Proponents of Keystone XL Tout State Department Findings

Environmental impact study was seen as hurdle for pipeline’s approval

Construction of the TransCanada Keystone XL Pipeline in Texas / AP
January 31, 2014

Proponents of the Keystone XL pipeline seized on a report released Friday by the State Department that found approving the project would have little environmental impact.

The long-awaited report will likely bolster the case for approving the pipeline. President Barack Obama has put off a decision on the project that has divided labor and environmental groups, two key Democratic constituencies.

"This report from the Obama administration once again confirms that there is no reason for the White House to continue stalling construction of the Keystone XL Pipeline," said Senate Minority Leader Mitch McConnell in a statement shortly after the report’s release Friday afternoon.

"Mr. President, no more stalling—no more excuses," McConnell said. "Please pick up that pen you’ve been talking so much about and make this happen. Americans need these jobs."

The report found that extracting Canadian oil sands crude and transporting it to Gulf Coast refineries would increase greenhouse gas emissions, but it noted that a failure to approve Keystone would not prevent that oil from being extracted and burned.

That analysis reflected trends in the oil industry. Companies are increasingly looking to rail transportation, which is dirtier and less safe than pipelines, as an alternative if Keystone is rejected.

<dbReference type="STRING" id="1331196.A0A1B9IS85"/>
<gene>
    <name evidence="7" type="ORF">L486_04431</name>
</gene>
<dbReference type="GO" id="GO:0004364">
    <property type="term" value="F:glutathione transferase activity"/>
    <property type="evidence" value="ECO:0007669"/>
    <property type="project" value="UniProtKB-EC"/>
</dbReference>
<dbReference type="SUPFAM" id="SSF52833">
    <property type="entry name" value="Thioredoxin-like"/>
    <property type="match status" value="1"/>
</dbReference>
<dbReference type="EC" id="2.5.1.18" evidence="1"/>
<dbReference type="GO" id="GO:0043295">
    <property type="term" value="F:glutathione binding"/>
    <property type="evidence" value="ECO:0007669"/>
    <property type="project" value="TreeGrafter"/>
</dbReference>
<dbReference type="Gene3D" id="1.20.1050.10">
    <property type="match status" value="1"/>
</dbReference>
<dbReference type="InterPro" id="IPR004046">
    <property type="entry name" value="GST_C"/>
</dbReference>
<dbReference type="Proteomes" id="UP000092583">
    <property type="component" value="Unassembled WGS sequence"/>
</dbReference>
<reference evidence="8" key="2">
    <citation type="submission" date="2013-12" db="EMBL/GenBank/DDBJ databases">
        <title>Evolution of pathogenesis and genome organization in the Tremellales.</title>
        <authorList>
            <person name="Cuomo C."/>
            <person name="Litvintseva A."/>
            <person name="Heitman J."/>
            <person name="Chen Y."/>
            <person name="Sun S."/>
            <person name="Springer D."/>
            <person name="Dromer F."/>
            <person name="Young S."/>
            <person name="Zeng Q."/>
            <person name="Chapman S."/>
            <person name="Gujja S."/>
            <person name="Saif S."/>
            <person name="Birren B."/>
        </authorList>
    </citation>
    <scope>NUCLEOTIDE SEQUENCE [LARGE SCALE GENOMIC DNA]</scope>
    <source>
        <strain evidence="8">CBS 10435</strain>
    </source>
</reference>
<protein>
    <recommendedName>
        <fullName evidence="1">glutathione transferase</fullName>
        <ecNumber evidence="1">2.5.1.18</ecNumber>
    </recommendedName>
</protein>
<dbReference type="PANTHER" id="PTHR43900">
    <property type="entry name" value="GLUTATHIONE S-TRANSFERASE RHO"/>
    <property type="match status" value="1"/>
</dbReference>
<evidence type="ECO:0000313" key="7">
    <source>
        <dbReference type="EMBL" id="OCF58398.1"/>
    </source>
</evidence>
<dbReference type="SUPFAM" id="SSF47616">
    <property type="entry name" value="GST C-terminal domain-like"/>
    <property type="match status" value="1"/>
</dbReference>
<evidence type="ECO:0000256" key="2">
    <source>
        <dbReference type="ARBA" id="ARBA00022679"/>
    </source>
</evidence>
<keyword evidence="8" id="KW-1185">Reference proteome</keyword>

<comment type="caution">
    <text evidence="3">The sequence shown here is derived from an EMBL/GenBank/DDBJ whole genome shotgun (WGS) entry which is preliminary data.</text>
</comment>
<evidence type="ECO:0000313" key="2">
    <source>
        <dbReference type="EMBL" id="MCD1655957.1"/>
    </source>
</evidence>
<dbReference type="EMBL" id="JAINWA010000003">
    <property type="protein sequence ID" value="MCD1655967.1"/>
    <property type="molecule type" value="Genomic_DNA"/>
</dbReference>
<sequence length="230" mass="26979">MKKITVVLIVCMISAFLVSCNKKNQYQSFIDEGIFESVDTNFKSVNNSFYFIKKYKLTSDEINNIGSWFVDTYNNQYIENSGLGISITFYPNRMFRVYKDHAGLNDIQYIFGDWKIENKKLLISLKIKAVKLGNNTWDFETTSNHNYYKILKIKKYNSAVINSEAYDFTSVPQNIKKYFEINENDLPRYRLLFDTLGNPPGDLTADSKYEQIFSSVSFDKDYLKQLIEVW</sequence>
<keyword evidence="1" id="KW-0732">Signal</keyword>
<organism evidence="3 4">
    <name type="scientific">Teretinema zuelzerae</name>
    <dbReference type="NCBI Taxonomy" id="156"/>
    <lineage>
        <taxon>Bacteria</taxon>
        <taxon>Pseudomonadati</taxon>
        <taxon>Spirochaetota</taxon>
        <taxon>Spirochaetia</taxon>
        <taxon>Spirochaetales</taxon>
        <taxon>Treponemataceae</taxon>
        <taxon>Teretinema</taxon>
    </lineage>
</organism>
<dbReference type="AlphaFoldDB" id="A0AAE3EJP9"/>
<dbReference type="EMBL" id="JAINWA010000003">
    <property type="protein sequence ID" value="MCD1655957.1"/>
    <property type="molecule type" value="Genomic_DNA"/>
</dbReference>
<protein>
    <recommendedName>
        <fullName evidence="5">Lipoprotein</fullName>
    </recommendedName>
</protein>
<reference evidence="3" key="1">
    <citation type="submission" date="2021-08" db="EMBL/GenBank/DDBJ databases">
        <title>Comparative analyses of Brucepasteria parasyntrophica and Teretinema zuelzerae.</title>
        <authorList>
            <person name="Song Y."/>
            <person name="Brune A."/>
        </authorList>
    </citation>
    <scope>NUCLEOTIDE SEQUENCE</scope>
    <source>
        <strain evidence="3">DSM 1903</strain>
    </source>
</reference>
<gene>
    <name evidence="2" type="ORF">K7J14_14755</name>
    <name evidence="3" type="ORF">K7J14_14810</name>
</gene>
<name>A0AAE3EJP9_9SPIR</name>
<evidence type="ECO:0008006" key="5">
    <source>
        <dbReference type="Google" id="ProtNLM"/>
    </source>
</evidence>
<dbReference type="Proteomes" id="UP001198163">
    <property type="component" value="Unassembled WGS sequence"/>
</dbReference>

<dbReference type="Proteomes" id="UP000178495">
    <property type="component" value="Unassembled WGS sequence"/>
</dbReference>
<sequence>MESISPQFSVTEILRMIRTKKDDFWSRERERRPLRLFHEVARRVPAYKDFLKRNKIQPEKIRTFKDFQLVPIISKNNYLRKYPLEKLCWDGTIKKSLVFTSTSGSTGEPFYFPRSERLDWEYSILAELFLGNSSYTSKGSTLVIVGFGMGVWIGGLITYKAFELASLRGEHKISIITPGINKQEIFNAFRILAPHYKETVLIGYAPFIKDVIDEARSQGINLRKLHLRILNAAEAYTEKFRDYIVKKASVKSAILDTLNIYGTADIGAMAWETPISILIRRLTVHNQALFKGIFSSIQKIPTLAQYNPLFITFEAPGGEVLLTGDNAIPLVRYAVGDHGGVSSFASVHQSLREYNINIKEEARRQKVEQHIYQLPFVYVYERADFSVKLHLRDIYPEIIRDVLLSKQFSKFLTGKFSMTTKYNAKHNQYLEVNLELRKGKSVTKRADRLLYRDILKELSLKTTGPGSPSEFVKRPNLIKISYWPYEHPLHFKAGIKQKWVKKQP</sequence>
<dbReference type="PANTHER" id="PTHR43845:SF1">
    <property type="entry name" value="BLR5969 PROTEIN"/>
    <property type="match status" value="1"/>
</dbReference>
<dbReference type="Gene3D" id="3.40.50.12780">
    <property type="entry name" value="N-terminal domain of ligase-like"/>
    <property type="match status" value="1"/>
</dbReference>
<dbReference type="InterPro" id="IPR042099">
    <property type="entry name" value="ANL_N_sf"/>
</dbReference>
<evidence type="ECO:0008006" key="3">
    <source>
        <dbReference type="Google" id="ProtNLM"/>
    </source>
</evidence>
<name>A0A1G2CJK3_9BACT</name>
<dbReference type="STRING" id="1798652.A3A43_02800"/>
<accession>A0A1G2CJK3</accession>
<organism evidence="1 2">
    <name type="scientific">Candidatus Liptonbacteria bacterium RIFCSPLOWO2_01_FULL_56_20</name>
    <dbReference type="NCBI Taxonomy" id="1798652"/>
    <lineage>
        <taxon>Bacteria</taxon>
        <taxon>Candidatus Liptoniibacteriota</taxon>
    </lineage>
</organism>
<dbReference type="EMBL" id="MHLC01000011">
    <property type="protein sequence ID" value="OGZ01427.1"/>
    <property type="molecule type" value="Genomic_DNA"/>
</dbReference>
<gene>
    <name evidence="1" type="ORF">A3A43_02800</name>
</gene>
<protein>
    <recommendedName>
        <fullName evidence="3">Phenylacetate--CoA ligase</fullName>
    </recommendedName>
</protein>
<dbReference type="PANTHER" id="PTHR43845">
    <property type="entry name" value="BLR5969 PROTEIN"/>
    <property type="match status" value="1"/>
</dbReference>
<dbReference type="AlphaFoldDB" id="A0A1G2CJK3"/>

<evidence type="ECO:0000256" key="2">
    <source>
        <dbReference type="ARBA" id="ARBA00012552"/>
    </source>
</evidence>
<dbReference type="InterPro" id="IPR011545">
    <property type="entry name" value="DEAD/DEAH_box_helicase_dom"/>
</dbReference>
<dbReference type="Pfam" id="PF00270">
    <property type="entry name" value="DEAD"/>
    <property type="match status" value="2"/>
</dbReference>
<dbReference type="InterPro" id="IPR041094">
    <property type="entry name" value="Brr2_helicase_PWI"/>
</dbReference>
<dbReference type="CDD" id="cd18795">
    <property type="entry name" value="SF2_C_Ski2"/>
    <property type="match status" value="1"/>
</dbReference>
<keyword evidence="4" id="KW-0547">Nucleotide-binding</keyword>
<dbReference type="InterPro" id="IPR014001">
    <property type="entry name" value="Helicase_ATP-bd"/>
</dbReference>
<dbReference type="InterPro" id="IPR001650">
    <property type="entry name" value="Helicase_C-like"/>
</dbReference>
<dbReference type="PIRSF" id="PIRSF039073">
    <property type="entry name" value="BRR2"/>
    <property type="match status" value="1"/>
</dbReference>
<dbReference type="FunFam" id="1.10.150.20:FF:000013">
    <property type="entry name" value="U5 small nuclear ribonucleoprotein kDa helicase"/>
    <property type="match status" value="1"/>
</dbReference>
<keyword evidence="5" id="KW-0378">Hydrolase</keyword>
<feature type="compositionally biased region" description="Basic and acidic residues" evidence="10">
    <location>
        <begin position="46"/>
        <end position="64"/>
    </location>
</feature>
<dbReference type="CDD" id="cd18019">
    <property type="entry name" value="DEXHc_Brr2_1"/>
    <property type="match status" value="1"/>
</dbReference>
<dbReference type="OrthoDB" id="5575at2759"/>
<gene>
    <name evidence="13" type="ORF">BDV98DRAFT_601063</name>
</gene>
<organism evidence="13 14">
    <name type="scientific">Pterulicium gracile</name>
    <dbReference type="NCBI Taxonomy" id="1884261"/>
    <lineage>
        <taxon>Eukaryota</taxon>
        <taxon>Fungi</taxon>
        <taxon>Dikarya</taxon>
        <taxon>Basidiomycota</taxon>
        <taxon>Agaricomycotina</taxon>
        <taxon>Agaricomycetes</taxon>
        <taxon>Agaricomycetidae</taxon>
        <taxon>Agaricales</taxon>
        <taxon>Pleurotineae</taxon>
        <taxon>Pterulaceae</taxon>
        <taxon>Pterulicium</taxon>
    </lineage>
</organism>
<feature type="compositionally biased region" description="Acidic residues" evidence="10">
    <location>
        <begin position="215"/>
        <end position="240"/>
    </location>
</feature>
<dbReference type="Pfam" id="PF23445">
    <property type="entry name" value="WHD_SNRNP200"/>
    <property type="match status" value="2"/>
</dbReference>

A senior State Department official told the Los Angeles Times that the assessment released Friday "is only one factor in the final determination, which will also weigh national security, foreign policy and economic issues."

However, within an hour of the report’s release, supporters of the pipeline were touting its findings as evidence that the pipeline satisfies the president’s stated standard for approval—that it not exacerbate U.S. carbon emissions.

"To date, the State Department's draft studies have concluded that environmental risks from the Keystone Pipeline are minimal," noted Richard Faulk, senior director of the George Mason University law school’s energy and environment initiative. "Now the Department has made its conclusions final and official."

"Now we will see whether the Administration will stick with the facts—or with its constituencies," Faulk said.

The report dealt a blow to the environmentalist movement, which has made the Keystone pipeline its defining battle.

Some environmentalist groups pledged to intensify their fight against the pipeline in the wake of State’s report.

"The release of the new report will be a green light to escalate our efforts," May Boeve, executive director of environmental activist group, told the Times.

"This fight got started at the national level when 1,253 people got arrested in front of the White House," Boeve said. "We expect many more people will take part in civil disobedience and take to the streets before this fight is over."

For now, the momentum appears to be in favor of the pipeline’s proponents.

"If the President meant what he said this week about ‘a year of action,’ he’ll act now on this important project that won’t cost taxpayers a dime to build but will bring thousands of private sector jobs to Americans who desperately need them," McConnell said.